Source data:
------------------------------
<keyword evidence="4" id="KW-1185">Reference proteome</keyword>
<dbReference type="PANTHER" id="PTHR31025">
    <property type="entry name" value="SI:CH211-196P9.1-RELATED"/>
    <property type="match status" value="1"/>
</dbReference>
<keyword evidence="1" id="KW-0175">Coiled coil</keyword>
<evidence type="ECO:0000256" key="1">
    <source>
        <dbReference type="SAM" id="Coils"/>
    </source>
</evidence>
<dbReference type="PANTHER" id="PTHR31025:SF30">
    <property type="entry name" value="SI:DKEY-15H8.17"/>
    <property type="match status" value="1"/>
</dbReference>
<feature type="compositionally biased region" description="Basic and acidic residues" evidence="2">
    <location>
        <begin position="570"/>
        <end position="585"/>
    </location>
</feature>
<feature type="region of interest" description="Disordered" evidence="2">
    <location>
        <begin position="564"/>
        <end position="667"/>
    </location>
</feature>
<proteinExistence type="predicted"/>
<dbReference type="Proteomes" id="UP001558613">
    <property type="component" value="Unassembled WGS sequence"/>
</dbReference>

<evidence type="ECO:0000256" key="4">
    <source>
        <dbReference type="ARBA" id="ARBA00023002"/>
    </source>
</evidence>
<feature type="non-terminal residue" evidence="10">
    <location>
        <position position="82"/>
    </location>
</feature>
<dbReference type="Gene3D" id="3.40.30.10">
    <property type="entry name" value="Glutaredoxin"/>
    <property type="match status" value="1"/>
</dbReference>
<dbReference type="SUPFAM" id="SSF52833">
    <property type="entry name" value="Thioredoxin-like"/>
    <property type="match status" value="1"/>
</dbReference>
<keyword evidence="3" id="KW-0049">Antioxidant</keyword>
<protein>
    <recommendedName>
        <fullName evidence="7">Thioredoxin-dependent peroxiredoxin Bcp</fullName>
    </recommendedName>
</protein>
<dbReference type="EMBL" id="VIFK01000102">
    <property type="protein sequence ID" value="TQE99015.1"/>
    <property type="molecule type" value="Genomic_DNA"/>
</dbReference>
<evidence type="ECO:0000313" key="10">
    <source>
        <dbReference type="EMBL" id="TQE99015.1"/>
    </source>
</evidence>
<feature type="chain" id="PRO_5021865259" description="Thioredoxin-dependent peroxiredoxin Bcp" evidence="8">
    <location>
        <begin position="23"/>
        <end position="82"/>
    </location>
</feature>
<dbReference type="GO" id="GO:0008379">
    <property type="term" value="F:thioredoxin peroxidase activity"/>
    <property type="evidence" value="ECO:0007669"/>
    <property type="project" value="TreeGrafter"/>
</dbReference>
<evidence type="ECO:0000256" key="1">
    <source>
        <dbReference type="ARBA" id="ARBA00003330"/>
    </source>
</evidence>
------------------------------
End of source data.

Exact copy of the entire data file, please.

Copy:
<keyword evidence="4" id="KW-1185">Reference proteome</keyword>
<dbReference type="PANTHER" id="PTHR31025">
    <property type="entry name" value="SI:CH211-196P9.1-RELATED"/>
    <property type="match status" value="1"/>
</dbReference>
<keyword evidence="1" id="KW-0175">Coiled coil</keyword>
<evidence type="ECO:0000256" key="1">
    <source>
        <dbReference type="SAM" id="Coils"/>
    </source>
</evidence>
<dbReference type="PANTHER" id="PTHR31025:SF30">
    <property type="entry name" value="SI:DKEY-15H8.17"/>
    <property type="match status" value="1"/>
</dbReference>
<feature type="compositionally biased region" description="Basic and acidic residues" evidence="2">
    <location>
        <begin position="570"/>
        <end position="585"/>
    </location>
</feature>
<feature type="region of interest" description="Disordered" evidence="2">
    <location>
        <begin position="564"/>
        <end position="667"/>
    </location>
</feature>
<proteinExistence type="predicted"/>
<dbReference type="Proteomes" id="UP001558613">
    <property type="component" value="Unassembled WGS sequence"/>
</dbReference>

<evidence type="ECO:0000256" key="4">
    <source>
        <dbReference type="ARBA" id="ARBA00023002"/>
    </source>
</evidence>
<feature type="non-terminal residue" evidence="10">
    <location>
        <position position="82"/>
    </location>
</feature>
<dbReference type="Gene3D" id="3.40.30.10">
    <property type="entry name" value="Glutaredoxin"/>
    <property type="match status" value="1"/>
</dbReference>
<dbReference type="SUPFAM" id="SSF52833">
    <property type="entry name" value="Thioredoxin-like"/>
    <property type="match status" value="1"/>
</dbReference>
<keyword evidence="3" id="KW-0049">Antioxidant</keyword>
<protein>
    <recommendedName>
        <fullName evidence="7">Thioredoxin-dependent peroxiredoxin Bcp</fullName>
    </recommendedName>
</protein>
<dbReference type="EMBL" id="VIFK01000102">
    <property type="protein sequence ID" value="TQE99015.1"/>
    <property type="molecule type" value="Genomic_DNA"/>
</dbReference>
<evidence type="ECO:0000313" key="10">
    <source>
        <dbReference type="EMBL" id="TQE99015.1"/>
    </source>
</evidence>
<feature type="chain" id="PRO_5021865259" description="Thioredoxin-dependent peroxiredoxin Bcp" evidence="8">
    <location>
        <begin position="23"/>
        <end position="82"/>
    </location>
</feature>
<dbReference type="GO" id="GO:0008379">
    <property type="term" value="F:thioredoxin peroxidase activity"/>
    <property type="evidence" value="ECO:0007669"/>
    <property type="project" value="TreeGrafter"/>
</dbReference>
<evidence type="ECO:0000256" key="1">
    <source>
        <dbReference type="ARBA" id="ARBA00003330"/>
    </source>
</evidence>